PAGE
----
Cook County Assessor Responds After Bears Begin Exploring New Options Following Tax Woes – NBC Chicago
With tax woes at the center of the Chicago Bears’ decision to explore new options for a stadium outside of Arlington Heights, Cook County’s tax assessor said “the facts speak for themselves.”
“Our office’s mission is to assess property based on market value,” a spokesperson for the Cook County Assessor’s office said Friday. “The 2022 assessment of the former Arlington Racecourse site is consistent with both the 2023 purchase price of the property and the price per square foot of other similarly sized land in the area. The facts speak for themselves.”
The team closed on the purchase of the 326-acre site that held the former Arlington International Racecourse in February, paying $197.2 million for the property. The previous assessed value sat at roughly $33 million, but as part of the triennial reassessment, Assessor Fritz Kaegi’s office placed its value at $197 million. That increase could hike the property tax bill proportionally, spelling out a potential sixfold spike.
The Bears are asking the Board of Review to reassess the tax value of the property. A hearing is expected to take place on the matter in June.
That shift, however, is now behind the team’s exploration of additional locations, putting the Arlington Heights stadium plans now “at risk.”
“The stadium-based project remains broadly popular in Arlington Heights, Chicagoland and the state. However, the property’s original assessment at five times the 2021 tax value, and the recent settlement with Churchill Downs for 2022 being three times higher, fails to reflect the property is not operational and not commercially viable in its current state,” the Bears said in a statement to NBC Chicago. “We will continue the ongoing demolition activity and work toward a path forward in Arlington Heights, but it is no longer our singular focus. It is our responsibility to listen to other municipalities in Chicagoland about potential locations that can deliver on this transformational opportunity for our fans, our club and the State of Illinois.”
The mayor of Arlington Heights said the decision is “not an unexpected development.”
“Once they closed on the property, then they did have an opportunity to talk to other potential suitors including the city of Chicago,” Hays told NBC Chicago in an interview Friday moments after an announcement was released from the team. “Everyone is looking out for their best interests.”
Hayes said while he still thinks “the Arlington property is clearly the best site for the Chicago bears football stadium for the next 50 years or more” he understands “they have to do what’s in their best interest based on the challenges that have been put before them so far here, until those are overcome.”
“I’m hopeful the Bears will continue with Arlington Heights,” Hayes said. “I wouldn’t discourage them from exploring other options but I think ultimately they will find that this is the best option.”
He added that he hopes a resolution to the tax issues will come soon.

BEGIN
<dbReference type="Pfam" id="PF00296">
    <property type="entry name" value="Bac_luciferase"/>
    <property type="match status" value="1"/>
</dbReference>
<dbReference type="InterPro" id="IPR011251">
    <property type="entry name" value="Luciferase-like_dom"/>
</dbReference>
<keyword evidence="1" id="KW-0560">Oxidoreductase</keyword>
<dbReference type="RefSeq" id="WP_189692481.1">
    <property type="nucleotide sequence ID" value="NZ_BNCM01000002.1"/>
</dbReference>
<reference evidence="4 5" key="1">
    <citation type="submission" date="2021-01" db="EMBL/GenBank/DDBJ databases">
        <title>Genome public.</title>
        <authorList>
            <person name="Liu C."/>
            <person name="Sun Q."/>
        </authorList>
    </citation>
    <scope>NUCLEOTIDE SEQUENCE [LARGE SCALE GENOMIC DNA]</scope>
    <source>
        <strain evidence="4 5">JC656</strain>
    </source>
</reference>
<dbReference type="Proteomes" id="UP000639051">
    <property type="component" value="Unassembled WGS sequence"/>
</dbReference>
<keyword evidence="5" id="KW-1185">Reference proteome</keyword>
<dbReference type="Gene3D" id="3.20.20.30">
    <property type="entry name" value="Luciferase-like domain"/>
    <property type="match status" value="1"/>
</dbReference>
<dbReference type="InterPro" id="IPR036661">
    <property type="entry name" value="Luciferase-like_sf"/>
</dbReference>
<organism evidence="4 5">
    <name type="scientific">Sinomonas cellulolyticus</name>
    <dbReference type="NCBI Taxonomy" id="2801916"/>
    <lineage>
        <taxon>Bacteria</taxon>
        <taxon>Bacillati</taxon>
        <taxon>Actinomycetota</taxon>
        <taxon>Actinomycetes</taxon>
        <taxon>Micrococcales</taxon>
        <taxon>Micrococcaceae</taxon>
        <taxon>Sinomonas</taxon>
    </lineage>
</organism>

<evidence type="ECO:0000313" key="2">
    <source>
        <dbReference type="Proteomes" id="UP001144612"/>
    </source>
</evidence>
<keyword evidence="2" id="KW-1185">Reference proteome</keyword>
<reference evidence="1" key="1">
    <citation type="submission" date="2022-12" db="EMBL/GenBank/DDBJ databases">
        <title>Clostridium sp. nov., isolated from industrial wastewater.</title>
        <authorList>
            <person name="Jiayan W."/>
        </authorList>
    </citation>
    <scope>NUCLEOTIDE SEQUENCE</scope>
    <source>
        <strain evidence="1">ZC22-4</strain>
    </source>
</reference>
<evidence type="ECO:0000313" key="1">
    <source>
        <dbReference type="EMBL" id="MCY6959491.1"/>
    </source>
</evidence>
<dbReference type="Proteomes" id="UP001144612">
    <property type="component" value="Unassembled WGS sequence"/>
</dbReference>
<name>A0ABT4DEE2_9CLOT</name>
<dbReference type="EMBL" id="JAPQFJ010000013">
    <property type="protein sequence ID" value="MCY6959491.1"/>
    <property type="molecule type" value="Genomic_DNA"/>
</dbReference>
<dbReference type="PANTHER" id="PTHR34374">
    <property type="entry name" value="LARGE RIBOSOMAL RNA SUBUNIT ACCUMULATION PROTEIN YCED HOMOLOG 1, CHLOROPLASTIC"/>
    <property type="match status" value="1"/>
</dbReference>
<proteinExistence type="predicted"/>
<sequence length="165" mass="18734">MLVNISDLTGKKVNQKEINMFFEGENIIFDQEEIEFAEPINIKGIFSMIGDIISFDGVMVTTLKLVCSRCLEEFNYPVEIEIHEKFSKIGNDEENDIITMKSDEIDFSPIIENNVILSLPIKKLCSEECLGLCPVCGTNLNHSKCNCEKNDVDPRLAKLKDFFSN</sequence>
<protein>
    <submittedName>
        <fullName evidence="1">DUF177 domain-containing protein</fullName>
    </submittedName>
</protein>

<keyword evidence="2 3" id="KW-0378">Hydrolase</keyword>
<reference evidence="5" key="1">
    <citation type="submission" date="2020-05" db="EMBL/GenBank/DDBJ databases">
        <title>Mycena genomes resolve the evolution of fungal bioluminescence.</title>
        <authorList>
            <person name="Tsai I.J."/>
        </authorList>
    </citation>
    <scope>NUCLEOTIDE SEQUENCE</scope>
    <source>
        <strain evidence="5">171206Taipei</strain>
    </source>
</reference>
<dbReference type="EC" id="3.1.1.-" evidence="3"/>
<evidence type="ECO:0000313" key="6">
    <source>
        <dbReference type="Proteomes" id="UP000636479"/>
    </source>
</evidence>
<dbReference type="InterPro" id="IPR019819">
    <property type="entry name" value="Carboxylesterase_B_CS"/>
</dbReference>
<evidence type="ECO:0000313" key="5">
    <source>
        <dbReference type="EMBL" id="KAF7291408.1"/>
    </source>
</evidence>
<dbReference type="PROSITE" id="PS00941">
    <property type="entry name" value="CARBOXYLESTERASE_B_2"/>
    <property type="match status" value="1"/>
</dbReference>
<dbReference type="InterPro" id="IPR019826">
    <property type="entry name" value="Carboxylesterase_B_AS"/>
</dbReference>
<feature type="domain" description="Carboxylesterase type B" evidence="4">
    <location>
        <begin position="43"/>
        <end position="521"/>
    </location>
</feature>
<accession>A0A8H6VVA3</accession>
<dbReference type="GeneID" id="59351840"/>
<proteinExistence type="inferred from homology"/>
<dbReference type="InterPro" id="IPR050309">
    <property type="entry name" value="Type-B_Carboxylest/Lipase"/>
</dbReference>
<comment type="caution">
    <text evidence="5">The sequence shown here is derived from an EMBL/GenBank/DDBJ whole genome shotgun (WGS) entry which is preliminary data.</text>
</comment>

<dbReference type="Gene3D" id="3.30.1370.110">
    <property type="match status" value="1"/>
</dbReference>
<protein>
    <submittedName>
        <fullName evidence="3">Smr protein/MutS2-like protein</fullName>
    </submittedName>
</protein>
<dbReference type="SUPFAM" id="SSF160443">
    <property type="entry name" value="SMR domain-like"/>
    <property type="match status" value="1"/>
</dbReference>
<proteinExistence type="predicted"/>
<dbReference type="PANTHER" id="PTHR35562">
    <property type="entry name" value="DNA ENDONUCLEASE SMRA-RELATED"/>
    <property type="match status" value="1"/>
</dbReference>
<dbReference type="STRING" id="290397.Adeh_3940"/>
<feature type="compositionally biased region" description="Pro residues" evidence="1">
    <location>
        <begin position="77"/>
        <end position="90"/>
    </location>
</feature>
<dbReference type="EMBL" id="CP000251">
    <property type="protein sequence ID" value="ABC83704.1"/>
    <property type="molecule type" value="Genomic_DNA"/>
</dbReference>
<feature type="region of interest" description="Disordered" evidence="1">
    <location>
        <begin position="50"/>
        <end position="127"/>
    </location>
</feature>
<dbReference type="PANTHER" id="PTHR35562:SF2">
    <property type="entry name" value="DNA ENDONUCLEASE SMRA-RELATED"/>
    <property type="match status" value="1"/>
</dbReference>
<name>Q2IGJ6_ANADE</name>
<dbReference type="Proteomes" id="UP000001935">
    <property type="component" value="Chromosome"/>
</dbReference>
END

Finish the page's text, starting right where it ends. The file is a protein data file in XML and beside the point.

The Village Board in Arlington Heights added that the facility’s proximity to O’Hare Airport, Interstate 90, Route 53 and Metra make it a “unique one-of-a-kind” location.
“It is clear that the Chicago Bears Football Club understands the unique potential of this site, as evidenced by their recent purchase of the property. The Village is committed to work with the club and all other regional stakeholders to continue to explore the potential redevelopment of this site and to work through the inevitable challenges that come with any large development effort,” the village said in a statement.
With other locations being explored, Naperville acknowledge it hopes to be in the running.
A spokesperson for Naperville confirmed Mayor Scott Wehrli “reached out to the Chicago Bears organization to introduce as a thriving community with multiple opportunities for business investment.”
“With economic development as one of his primary focuses, the mayor will continue to highlight Naperville’s benefits to businesses throughout Chicagoland and across the country,” spokesperson Linda LaCloche said in a statement, “These benefits include having the second largest economy in Illinois, along with a highly educated workforce, top ranked public safety, a vibrant downtown, excellent public transit and close proximity to major interstates, making it an attractive community for all types of business investment.”
In a letter to Bears President and CEO Kevin Warren last week, Wehrli touted the community’s accessibility and said there are several sites already available or soon-to-be available for the Bears’ future home.
“As a lifelong Bears fan, I respect that the team has decided that developing and operating its own stadium is essential for on-field success and pursuing championships,” the letter read. “On behalf of the City of Naperville, I would like to formally introduce our community to your organization as you consider or reassess your planned relocation. The city would welcome the opportunity to review your business needs and our available properties.”
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